New Delhi: Its motto might be “with you, for you, always", but more often than not, the police force of the nation’s capital has been found wanting, especially when it comes to protecting visible minorities—those who don’t easily blend in easily with the city’s teeming millions.

The past year has seen a sharp rise in the incidence of violence against people from north-eastern India in Delhi—from sexual harassment to rape and the murder of Arunachal Pradesh teenager Nido Taniam.

The issue is so serious that Narendra Modi raised it in election rallies on his way to becoming Prime Minister, terming such incidents shameful. And at the Sangai festival, Manipur’s annual tourism festival held on 30 November, he announced a central plan to draft young people from the North-East into Delhi Police, aimed at serving the twin purposes of providing jobs and making the capital’s police more inclusive.

Modi emphasized the importance of such a drive for national integration, but executing it may not be easy in a police force that has had to fend off charges of lack of sensitivity and even racism.

The overarching image of Delhi Police is that of a lathi-wielding, blunt-speaking beat constable from Haryana who is prone to expletive-laden bouts of anger. It is a characterization that has been reinforced by popular culture, although the police force recruits from across the country.

“Delhi Police has always had a pan-India character but last year there was special emphasis on highlighting this," says Dipendra Pathak, joint commissioner, training. Teams from the headquarters were sent to 10 cities, including Guwahati, Kolkata, Bengaluru, Chennai and Kochi, on a hiring mission.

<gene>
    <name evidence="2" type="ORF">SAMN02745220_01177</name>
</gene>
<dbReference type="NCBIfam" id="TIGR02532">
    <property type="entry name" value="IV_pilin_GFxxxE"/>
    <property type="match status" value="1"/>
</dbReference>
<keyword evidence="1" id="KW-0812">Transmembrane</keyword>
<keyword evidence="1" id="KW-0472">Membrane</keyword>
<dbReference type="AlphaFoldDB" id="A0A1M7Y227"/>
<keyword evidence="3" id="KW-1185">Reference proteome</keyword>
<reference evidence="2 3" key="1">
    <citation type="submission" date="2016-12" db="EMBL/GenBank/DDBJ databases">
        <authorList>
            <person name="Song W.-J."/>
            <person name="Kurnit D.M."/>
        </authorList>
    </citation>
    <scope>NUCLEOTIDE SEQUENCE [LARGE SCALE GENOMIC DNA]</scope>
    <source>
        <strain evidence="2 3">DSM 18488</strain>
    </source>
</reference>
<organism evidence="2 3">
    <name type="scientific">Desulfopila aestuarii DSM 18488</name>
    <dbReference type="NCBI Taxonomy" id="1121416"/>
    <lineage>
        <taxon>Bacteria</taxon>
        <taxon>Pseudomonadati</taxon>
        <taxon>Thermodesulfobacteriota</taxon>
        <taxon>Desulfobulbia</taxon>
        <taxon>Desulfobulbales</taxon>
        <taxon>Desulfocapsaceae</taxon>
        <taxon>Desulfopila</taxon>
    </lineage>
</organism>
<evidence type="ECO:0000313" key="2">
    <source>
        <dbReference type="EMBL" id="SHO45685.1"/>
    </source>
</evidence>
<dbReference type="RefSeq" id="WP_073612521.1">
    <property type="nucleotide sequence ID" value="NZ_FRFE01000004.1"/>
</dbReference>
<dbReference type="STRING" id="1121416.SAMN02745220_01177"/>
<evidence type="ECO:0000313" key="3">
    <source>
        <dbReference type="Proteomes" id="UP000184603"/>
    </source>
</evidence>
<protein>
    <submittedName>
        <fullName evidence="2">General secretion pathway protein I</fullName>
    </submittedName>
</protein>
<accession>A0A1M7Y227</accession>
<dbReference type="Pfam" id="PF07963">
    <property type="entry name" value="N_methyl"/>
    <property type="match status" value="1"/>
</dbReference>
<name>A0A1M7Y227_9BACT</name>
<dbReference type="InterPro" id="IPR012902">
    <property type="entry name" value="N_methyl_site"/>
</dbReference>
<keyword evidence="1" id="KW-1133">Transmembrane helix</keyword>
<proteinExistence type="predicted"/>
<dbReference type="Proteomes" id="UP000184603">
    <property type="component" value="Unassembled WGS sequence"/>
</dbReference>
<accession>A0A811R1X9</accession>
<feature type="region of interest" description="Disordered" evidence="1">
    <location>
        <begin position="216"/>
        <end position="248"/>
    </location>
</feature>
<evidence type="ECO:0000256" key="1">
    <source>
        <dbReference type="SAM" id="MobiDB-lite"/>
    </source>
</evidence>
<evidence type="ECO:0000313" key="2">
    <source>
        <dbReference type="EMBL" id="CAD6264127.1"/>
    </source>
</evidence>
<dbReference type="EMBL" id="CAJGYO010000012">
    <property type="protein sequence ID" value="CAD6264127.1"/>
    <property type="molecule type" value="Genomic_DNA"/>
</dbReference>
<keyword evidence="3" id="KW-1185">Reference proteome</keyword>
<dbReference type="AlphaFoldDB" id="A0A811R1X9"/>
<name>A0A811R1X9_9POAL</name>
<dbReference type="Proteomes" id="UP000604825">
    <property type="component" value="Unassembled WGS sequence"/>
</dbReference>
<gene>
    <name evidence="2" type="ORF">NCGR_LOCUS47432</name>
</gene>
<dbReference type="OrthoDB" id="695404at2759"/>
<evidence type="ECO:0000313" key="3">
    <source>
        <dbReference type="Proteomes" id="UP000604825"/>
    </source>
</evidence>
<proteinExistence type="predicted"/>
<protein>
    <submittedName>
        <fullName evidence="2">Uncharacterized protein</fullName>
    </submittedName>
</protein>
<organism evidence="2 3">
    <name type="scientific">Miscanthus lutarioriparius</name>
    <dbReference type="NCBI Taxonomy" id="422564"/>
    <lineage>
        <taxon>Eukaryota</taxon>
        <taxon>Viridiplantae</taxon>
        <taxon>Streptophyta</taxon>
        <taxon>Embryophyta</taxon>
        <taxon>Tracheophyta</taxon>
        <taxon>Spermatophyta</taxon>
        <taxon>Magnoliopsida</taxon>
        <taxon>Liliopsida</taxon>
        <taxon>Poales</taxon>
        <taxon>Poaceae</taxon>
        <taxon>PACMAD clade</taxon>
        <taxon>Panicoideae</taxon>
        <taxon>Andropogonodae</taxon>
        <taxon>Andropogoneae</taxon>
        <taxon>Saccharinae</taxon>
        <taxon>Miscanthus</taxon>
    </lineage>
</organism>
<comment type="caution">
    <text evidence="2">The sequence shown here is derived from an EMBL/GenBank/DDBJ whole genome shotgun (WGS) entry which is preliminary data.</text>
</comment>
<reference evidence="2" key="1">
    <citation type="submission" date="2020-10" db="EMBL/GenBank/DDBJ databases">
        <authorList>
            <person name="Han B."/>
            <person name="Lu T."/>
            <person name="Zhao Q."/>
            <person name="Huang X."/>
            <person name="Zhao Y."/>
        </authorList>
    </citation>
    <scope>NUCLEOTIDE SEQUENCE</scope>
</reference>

The response, Pathak admits, wasn’t great. In fact, most of the police force’s recruits continue to come from Uttar Pradesh and the national capital region (NCR), which includes parts of Uttar Pradesh and Haryana.

“This is no surprise. If you look at the state police, then you will find that the bulk of their force is also made up of men from the neighbouring states. Issues like physical distance are a great deterrent," says Pathak.

Delhi Police does have representation from states as varied as Uttarakhand and Nagaland but the number remains minuscule. The force hasn’t conducted any demographic study to show which state their recruits, or serving personnel, are coming from.

The absence of such data is an anomaly in a modern-day police force. Earlier this year, the Metropolitan Police Force in the UK, or Scotland Yard, which looks after the Greater London region, decided to recruit one ethnic officer for every white person enlisted in order to make the force more representative of the city it protects.

“The same example applies to Delhi as with every passing year the city becomes more cosmopolitan in nature," said Neeraj Kumar, a former Delhi Police Commissioner. “At the officer level we already have fairly good representation and ideally the constabulary should be from different parts of the country."

According to Delhi Police for North East Folks, an initiative by Delhi Police to ensure safety and security of residents from the North-East, 232 first information reports (FIRs) have been filed by people from north-eastern states till 21 November this year, up from 74 FIRs filed last year.